We made a family commitment to Cancun, frankly without knowing much about the Riviera Maya and the inland treasures of the Yucatan. We bought timeshares, and plotted annual returns to Cancun. With each visit, our comfort increased and we began to venture forth into previously unseen parts of your land. Trips to Isla Mujeres and Cozumel served both to satisfy general curiosity and feed a growing scuba diving habit. Increasing comfort with driving and a (much too slowly, I'm afraid) growing Spanish vocabulary prompted automobile trips to Playa del Carmen and points further south on 307. As our visits increased in duration and frequency, and as our range of Yucatan experiences grew, there was one clear constant… those friendly and helpful people! Time to emphasize something again: I am sincerely grateful to all of you who have helped me in the past…
at Yalku Lagoon in Akumal
when you take a moment to help a tourist find his or her way, understand a sign or menu, or negotiate a fill-up at the Pemex station, you increase that tourist's comfort and make him or her a more enthusiastic spokesman for others contemplating a visit to your place. That is, you've just created another great marketing tool… at very low cost!

A few years after our first visit to the Yucatan, our daughter Dani took a rather bold step (at least as far as her mother and I were concerned) and moved to Akumal as a CEA volunteer. Well, even though we were planning to continue our visits to Cancun (and we have), we now had greater incentive to travel south along 307. We've made many trips to Akumal—and I'm including a range of places here, from the beautiful and peaceful Yal-Ku Lagoon (It's got to be one of the world's best snorkeling spots!) south to Aventuras Akumal.
Temple of Doom cenote
We have had the pleasure of shopping in your shops, dining in your restaurants, having a drink in your bars, diving in your bays, and simply hanging out in your town. And, we've spread the word; to other tourists from abroad as well as to residents of Cancun who are looking for a lovely place to go for a Sunday vacation out of the city.

Our exposure to the Yucatan has certainly increased. We've visited the majestic and serene ruins at Tulum and Coba and marveled at the secrets of the ancient Maya who constructed these cities. We've visited developed sites at Puerto Aventuras and Xpu-Ha, and we've explored quaint off-the-beaten-path places such as Casa Cenote and really off-the-beaten-path jungle secrets like the cenote, Temple of Doom. Yes, we did take the plunge! Oh so refreshing after a little hike through the jungle! In recent years, largely through the efforts of Dani and Scott, we've been able to appreciate places in your part of the world that very few tourists get a chance to experience. Seemingly, very few people in Cancun have ventured south of Tulum, but we have! We've visited Felipe Carrillo Puerto—even had a few excellent meals there—on the way to Chetumal and Xcalak.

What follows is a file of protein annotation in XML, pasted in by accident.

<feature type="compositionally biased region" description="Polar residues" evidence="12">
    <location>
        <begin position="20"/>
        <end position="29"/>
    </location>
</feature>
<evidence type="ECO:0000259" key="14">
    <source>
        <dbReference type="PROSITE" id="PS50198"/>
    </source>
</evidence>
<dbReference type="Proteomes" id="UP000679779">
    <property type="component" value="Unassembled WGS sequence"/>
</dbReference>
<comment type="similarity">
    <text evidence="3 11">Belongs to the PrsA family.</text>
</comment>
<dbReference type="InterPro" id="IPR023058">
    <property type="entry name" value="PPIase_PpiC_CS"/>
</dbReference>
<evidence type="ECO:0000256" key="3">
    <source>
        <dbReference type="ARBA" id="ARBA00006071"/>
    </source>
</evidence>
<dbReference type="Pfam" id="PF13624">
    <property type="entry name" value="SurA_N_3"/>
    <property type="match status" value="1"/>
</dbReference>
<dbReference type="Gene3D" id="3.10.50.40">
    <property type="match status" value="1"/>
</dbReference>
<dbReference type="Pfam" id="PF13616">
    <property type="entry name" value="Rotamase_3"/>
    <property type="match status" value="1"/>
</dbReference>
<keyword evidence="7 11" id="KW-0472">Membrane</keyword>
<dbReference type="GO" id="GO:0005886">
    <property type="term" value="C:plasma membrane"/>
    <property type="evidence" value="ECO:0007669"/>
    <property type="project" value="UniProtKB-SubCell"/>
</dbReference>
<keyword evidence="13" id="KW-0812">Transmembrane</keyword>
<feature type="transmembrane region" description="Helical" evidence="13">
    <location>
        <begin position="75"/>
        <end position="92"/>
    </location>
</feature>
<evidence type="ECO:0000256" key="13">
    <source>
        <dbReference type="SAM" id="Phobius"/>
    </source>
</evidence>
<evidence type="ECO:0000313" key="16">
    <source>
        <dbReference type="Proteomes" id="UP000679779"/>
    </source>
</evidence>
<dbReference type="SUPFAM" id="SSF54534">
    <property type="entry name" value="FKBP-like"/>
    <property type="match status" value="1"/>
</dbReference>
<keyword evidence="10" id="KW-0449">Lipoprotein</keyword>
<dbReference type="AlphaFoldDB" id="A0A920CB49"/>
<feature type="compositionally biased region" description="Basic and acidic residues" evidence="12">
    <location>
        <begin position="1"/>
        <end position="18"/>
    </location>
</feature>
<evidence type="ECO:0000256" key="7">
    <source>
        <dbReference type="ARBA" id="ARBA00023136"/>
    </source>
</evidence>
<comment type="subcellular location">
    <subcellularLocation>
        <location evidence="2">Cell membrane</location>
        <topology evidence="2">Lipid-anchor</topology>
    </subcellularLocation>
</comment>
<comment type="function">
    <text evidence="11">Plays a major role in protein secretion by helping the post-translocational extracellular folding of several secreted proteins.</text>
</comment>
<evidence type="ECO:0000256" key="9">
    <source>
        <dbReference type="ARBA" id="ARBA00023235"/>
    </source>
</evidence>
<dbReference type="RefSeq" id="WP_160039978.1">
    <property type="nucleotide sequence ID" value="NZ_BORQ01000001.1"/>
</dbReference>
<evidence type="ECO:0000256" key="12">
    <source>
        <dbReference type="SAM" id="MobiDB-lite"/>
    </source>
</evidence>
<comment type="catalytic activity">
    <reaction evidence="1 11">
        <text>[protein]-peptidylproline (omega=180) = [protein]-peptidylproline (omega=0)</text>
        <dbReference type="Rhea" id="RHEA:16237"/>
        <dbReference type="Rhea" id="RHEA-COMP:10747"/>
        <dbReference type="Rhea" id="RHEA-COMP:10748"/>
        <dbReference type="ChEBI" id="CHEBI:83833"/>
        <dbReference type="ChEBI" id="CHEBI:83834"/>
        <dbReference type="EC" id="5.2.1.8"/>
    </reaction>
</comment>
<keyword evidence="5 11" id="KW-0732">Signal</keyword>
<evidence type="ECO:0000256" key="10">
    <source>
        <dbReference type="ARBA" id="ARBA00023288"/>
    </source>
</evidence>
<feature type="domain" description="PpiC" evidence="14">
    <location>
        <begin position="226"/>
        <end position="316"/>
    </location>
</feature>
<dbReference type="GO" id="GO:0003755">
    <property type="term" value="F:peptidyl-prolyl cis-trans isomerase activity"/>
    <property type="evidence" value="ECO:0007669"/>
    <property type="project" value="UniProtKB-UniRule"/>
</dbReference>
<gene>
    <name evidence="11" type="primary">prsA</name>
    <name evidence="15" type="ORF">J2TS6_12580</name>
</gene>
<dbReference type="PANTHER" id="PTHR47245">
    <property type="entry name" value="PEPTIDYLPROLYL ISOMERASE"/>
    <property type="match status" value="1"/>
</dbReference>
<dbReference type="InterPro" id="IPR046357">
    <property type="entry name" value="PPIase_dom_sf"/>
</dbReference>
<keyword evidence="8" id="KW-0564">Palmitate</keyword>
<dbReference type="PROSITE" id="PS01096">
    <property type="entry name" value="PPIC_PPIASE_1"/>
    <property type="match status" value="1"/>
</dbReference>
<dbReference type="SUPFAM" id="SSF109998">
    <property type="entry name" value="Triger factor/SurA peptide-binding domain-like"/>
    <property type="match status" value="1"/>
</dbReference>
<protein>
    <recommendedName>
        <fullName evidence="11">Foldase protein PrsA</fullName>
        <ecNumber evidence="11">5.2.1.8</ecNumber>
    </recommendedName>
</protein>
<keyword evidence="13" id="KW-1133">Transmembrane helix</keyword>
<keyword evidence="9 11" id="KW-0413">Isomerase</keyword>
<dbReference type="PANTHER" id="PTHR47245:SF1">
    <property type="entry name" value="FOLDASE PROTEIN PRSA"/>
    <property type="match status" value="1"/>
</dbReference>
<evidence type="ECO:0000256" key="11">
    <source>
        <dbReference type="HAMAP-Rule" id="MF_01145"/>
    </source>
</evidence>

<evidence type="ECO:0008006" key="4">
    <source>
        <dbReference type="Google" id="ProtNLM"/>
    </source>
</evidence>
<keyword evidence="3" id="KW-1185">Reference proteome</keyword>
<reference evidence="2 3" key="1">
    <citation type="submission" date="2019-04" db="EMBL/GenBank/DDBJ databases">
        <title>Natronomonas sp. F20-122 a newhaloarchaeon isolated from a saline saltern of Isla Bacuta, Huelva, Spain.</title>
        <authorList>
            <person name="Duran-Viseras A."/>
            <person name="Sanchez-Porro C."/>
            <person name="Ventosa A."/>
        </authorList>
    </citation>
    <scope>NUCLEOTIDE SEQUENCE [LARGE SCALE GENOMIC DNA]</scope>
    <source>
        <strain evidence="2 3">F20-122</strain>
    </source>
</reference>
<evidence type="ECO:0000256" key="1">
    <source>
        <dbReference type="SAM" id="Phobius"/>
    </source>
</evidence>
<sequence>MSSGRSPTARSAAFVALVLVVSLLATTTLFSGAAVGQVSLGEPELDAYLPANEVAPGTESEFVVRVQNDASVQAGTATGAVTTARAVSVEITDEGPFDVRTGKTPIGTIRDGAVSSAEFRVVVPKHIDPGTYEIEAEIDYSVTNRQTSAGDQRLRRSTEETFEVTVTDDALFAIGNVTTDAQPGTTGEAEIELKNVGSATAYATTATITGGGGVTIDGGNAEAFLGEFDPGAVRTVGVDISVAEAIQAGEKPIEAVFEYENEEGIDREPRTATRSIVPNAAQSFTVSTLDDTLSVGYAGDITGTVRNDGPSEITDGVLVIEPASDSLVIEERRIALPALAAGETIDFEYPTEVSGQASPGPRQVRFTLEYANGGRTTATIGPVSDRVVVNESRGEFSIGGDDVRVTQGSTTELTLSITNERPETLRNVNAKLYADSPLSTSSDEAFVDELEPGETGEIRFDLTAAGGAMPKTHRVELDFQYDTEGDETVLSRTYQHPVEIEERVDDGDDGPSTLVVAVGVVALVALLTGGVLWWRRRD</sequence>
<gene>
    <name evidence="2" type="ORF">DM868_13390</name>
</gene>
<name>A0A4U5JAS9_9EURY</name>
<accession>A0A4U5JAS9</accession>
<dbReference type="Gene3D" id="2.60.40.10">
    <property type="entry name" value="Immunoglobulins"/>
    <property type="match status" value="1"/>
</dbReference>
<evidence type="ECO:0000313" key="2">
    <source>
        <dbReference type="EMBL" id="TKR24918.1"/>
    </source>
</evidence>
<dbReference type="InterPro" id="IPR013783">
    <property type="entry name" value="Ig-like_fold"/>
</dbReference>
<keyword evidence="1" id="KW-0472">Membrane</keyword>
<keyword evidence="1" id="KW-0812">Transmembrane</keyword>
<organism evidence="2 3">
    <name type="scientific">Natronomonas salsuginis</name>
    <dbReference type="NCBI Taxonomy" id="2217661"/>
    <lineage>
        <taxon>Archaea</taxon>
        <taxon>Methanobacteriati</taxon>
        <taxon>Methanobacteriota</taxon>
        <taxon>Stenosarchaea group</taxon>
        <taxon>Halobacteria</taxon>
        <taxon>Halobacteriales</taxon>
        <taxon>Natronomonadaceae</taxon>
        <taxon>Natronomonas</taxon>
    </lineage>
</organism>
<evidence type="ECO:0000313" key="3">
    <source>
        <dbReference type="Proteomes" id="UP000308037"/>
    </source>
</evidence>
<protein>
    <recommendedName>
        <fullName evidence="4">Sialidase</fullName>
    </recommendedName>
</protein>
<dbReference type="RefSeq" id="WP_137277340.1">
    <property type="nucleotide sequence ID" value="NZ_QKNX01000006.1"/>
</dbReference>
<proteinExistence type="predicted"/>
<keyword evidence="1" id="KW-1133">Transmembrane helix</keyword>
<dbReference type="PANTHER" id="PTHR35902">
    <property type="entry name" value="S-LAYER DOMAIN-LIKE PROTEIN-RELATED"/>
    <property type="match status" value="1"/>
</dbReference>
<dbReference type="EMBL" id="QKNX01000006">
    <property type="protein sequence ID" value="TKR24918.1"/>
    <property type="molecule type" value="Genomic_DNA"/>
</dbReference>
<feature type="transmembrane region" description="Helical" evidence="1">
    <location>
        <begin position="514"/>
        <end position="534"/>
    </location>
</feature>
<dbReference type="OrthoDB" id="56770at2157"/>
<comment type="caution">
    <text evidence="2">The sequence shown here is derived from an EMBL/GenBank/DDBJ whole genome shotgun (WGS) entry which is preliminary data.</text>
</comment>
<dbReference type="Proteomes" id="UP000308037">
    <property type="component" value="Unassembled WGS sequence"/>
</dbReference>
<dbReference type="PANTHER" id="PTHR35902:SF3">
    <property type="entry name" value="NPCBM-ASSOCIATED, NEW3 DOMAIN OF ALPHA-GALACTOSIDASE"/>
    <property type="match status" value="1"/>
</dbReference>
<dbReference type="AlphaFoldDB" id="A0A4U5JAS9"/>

family at airport
We've gotten to dive at Banco Chinchorro and enjoy ceviche, fajitas, and beer at the beautiful Cenote Azul in Bacalar, near Chetumal. By the way, let me note here that although they are a bit out of the Riviera Maya territory, the people in extreme southern Quintana Roo are quite friendly, too!

A wise traveler once said that only a fool would visit a place and then pretend to write about it as if he really understood it. I aim to heed that advice. I cannot say that I understand your culture and your land, but I am working on gaining a deeper appreciation of both. Fortune has allowed me many opportunities to visit your country, and God willing, I shall have many more such chances. My Spanish will get a little better with each trip, and I'll be able to put small check marks by more of the places shown on the map that comes in each issue of Sac-Be. I will continue to renew old friendships and establish new ones. Though I've had no success in the past, I may even get a conversation going with those two quiet guys sitting at the end of the bar at La Buena Vida!

Thank you, people of Riviera Maya, for letting me spend quality time with you!

Ed Knod